On my trip through 1-1000, when I hit this piece I knew exactly who wrote it due to his fanaticism about x-mas music and video game remixes. Once again, even being a non-Christmas keeping kinda guy, I always really enjoy these mixes. This one is very much a distinct rift between the video game theme and the "Merry Little Christmas" theme. That being said, it's some real smooth stuff.
Are you sick of hearing about Titanfall? Too bad. Actually, I'll try to spare you a bit, as we talk about this game non-stop. But we blabbler on for good reason -- it's amazing. Instead of only blabbering on about just how amazing it is, we'll just update you with the new details from our hands-on experience here at gamescom 2013. There's a new mode, new loadout details and more. Many are getting their hands on Respawn's baby for the first time here at gamescom, so the buzz is insane today.
The year of our Lord Two Thousand Thirteen was a ridiculous and amazing year for videogames. One of the best, I'd say. The idea of narrowing down this year to ten games seems crazy, doesn't it? But, after much deliberation, we've done just that. Chances are that one or two of your favorites for 2013 are not among our top ten nominees for 2013 Game of the Year. I know how you feel. The entire Destructoid staff knows how you feel. There were just that many good games.
Muck Rack makes it simple to find people, tweets, or articles that mention any name, keyword, company, hashtag etc. We've compiled this guide to help you make the most of your search.
Selecting a term
Start searching tweets, articles from media outlets, articles mentioned in tweets, journalists'
names, titles and bios with some suggested searches:
Companies or Topics (e.g. iPhone, Microsoft)
Phrases (e.g. "cloud computing") — use quotes to keep the terms together
Twitter handles (e.g. @username) — returns those who have mentioned or replied to
Names (e.g. "David Pogue")
Hashtags (e.g. #sxsw, #london2012)
Bio details (e.g. vegan, Olympics, father)
Muck Rack's Advanced Search allows for many boolean operators.
Find results that mention multiple specified terms, use AND or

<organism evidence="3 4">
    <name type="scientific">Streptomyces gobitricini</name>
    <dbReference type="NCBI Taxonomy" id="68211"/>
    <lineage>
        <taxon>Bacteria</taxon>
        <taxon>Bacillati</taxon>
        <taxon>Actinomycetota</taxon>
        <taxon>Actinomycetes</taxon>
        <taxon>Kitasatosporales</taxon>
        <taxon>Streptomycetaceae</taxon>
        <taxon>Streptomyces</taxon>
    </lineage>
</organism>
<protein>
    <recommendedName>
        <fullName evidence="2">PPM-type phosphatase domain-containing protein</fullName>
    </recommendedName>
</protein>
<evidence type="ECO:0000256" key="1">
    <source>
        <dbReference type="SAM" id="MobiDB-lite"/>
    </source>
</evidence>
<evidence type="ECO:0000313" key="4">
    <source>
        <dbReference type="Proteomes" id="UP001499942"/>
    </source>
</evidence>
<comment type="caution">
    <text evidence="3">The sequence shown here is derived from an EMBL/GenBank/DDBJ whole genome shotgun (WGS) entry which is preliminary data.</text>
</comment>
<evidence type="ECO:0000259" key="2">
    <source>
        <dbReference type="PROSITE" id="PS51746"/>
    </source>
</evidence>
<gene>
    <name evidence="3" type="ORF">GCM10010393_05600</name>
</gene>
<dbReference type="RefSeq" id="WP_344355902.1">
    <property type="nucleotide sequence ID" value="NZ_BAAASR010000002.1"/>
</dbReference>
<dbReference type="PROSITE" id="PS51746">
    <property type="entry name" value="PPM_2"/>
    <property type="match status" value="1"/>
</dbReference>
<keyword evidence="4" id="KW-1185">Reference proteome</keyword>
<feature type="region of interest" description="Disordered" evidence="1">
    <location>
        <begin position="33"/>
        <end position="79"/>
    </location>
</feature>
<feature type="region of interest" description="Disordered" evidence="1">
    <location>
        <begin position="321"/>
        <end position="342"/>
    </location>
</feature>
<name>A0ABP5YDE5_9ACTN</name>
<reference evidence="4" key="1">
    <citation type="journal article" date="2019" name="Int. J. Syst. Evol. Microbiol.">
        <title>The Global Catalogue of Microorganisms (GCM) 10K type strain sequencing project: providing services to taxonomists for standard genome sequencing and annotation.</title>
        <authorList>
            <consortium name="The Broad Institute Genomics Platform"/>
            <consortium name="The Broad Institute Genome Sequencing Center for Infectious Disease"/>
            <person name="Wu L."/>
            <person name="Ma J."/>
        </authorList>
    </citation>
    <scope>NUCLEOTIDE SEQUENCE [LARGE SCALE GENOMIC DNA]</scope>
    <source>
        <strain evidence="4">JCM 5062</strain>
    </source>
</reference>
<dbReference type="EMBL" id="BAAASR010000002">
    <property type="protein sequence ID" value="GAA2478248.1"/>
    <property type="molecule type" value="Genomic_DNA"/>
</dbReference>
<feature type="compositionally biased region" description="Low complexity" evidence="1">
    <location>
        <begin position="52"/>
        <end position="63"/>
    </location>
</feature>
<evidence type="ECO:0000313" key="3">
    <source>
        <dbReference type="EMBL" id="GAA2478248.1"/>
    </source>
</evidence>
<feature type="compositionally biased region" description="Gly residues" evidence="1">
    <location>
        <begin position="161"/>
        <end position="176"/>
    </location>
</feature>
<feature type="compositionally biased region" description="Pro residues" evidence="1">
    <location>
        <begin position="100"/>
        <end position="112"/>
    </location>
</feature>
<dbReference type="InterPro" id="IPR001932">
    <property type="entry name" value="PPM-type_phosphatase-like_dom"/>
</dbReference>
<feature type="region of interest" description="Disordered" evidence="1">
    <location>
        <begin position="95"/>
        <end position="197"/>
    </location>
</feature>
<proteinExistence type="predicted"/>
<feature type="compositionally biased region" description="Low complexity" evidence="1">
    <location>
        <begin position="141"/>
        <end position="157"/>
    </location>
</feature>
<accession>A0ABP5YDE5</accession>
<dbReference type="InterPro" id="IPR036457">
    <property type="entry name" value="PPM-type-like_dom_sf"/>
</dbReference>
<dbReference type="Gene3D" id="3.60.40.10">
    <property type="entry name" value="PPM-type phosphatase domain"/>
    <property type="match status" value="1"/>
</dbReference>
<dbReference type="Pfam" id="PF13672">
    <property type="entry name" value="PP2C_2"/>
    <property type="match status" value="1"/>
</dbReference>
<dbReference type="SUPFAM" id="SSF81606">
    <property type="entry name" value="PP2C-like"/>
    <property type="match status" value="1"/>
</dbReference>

+. For example, ensure each result contains both Elon Musk and Mark Zuckerberg by
searching Musk AND Zuckerberg or Musk + Zuckerberg.
Use the operators OR or , to broaden your search when you'd like either of
multiple terms to appear in results. (This is the default behavior of our search when no operators
are used). For example, results will contain either cake or cookie by searching cake OR cookie or cake,cookie
Use NOT or - to subtract results from your search. For
example, searching Disney will yield results about the Walt Disney Company as well as Walt Disney
World Resort. To exclude mentions of Disney World, search for Disney -World or Disney
When using one of these operators with a phrase, enclose it in quotation marks. For example, you can
find results about smartphones excluding Apple's iPhone 4S by searching smartphone -"iPhone
Exact case matching or punctuation
If you're searching for a brand name or keyword that relies on specific punctuation marks or capitalization, you can
find results that match your exact query by adding matchcase: before the keyword you're searching for, like matchcase:E*TRADE .
Use parentheses to separate multiple
boolean phrases. For example, to find journalists talking about having fun in Disney World or
Disneyland, search for ("disney world" OR disneyland) AND fun.
An asterisk can be used to search for any variation of a root word truncated by the asterisk. For example, searching for admin* will return results for administrator, administration, administer, administered, etc.
A near operator is an AND operator where you can control the distance between the words. You can vary the distance the near operation uses by adding a forward slash and number (between 0-99) such as strawberries NEAR/10 "whipped cream", which means the strawberries must exist within 10 words of "whipped cream".